Re: Decision theory

From: Wei Dai <>
Date: Fri, 1 Jan 1999 19:17:59 -0800

On Fri, Jan 01, 1999 at 09:41:38PM -0500, Jacques M Mallah wrote:
> I think you're getting too abstract. How would the problem arise
> in a practical situation? I have a decision to make, and I can calculate
> the consequences of each possibility. It is true that I know that
> overall, me-like beings choose option A 99% of the time, and option B 1%
> of the time. But suppose my utility function is proportional to the
> fraction of times A is chosen.

The reason I'm being abstract is that this is an abstract issue. I mean on
a really practical level I have no trouble deciding to eat dinner now or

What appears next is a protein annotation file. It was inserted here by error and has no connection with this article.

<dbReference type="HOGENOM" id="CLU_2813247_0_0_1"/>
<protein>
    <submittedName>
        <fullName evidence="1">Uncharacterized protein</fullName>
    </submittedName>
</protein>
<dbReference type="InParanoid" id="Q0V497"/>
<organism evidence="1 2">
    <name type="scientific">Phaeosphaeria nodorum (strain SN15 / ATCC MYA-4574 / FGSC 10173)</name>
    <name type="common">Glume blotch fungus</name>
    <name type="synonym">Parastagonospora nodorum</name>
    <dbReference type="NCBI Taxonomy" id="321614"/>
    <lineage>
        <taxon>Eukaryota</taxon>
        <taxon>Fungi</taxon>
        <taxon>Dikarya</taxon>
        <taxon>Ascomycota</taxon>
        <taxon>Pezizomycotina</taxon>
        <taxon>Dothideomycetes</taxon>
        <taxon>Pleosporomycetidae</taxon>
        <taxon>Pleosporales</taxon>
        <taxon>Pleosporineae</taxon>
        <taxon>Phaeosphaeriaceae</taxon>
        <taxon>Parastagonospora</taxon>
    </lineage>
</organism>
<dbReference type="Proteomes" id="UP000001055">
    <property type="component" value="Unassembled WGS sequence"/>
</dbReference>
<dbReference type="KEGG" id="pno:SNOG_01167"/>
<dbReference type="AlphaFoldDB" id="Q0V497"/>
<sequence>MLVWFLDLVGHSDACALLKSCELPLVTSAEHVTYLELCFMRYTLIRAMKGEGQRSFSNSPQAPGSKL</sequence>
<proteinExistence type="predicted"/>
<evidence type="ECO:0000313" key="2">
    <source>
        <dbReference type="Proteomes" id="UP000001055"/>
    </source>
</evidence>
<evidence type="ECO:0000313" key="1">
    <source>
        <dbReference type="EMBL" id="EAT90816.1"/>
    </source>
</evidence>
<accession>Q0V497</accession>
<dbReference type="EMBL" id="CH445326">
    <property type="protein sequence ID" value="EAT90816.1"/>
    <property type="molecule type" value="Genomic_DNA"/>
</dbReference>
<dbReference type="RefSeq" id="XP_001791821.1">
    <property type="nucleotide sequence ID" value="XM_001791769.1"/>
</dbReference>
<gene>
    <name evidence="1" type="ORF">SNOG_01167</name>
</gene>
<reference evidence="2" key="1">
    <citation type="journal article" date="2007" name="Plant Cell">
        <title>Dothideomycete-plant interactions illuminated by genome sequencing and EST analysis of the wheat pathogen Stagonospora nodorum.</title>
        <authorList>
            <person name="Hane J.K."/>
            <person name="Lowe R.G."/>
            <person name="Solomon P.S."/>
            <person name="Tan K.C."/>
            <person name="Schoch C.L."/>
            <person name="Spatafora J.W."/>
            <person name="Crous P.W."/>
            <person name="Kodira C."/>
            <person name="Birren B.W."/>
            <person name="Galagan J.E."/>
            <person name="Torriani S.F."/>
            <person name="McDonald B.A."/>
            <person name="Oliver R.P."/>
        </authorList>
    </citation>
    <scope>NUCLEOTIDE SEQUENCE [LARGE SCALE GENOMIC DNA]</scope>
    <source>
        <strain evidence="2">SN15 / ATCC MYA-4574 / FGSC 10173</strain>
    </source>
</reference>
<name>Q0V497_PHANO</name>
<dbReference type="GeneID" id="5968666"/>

whatever. I agree with many of the points you made, but the fact remains
that we still have no formal decision theory that is compatible with a
physical theory with no free parameters. There are many possible
approaches to try to solve this problem, and I hope you agree now that
there is really a problem to be solved. The impossibility of self-modeling
is one possible approach, but I'm not sure how to formalize it in
the context of a decision theory either.

Why do you not believe in a theory with no free parameters?
(And what do you mean by "not believe in"? You don't think such a
theory can be self-consistent, or you don't believe such a theory can
be true?) What about the theory I proposed?
Received on Fri Jan 01 1999 - 19:20:02 PST

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